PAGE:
Innovative Treatment Could Help Solve Global Public Health Crisis
By Amy Quinton on September 17, 2018 in Human & Animal Health
***WARNING: contains graphic burn images***
JAMIE PEYTON SNAPPED AN INSTAGRAM PHOTO of herself while aboard an airplane headed to England in May. In her hand, she held a tiny, stuffed horse wearing a University of California, Davis, T-shirt.
It was the perfect photo for the mission. The UC Davis integrative medicine veterinarian had been called to save a real horse. An 18-month-old gypsy cob pony had been found abandoned and starving in a field in Yorkshire. That wasn’t the worst of it.
Her face was horrifically scarred with oozing wounds from extensive third-degree chemical burns. The injuries left her unable to open her eyes.
“It appears to have been a malicious attack,” Peyton said. “It’s as though someone had poured acid on the top of her head and it dripped down her face to her mouth.”
A good Samaritan had brought the pony to local veterinarians who had heard about Peyton’s successful use of tilapia fish skins to heal a mountain lion and two black bears burned during the California wildfires last fall. Veterinarians in Yorkshire thought the novel treatment might work on the pony.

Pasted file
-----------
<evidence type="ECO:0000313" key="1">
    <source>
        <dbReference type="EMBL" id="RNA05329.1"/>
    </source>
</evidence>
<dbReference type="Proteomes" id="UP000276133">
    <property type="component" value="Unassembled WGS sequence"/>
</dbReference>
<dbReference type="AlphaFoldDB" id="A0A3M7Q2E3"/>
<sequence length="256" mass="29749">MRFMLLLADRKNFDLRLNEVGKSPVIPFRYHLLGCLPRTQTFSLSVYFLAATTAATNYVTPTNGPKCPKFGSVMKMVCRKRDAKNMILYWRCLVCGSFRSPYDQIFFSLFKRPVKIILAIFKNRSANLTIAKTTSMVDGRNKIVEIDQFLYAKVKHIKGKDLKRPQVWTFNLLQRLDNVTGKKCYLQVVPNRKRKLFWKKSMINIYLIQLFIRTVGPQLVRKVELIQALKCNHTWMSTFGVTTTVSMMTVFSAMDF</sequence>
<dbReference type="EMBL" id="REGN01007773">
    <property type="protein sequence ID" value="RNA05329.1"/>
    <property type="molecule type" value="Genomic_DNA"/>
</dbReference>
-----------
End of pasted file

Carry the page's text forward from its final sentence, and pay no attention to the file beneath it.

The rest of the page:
Within a few days, Peyton was on a plane to help. She carried with her a cooler full of sterilized tilapia skins that would eventually act as a healing biological bandage for the pony.
Little fish face
The torture and neglect that the pony had suffered was just horrid. She was skinny, lice-infested, had overgrown hooves, bad teeth, and a bleeding face. The overgrown hooves prompted vet technicians to name her Cinderella or “Cinders” for short, as she would soon get new shoes and become more like a princess.
“She didn’t want anyone touching her face,” Peyton said.
She and the Yorkshire team went to work cleaning the burns, removing dead tissue and applying ointments to ease the pain. Treatments such as cold laser therapy and pulsed electromagnetic field therapy were also applied.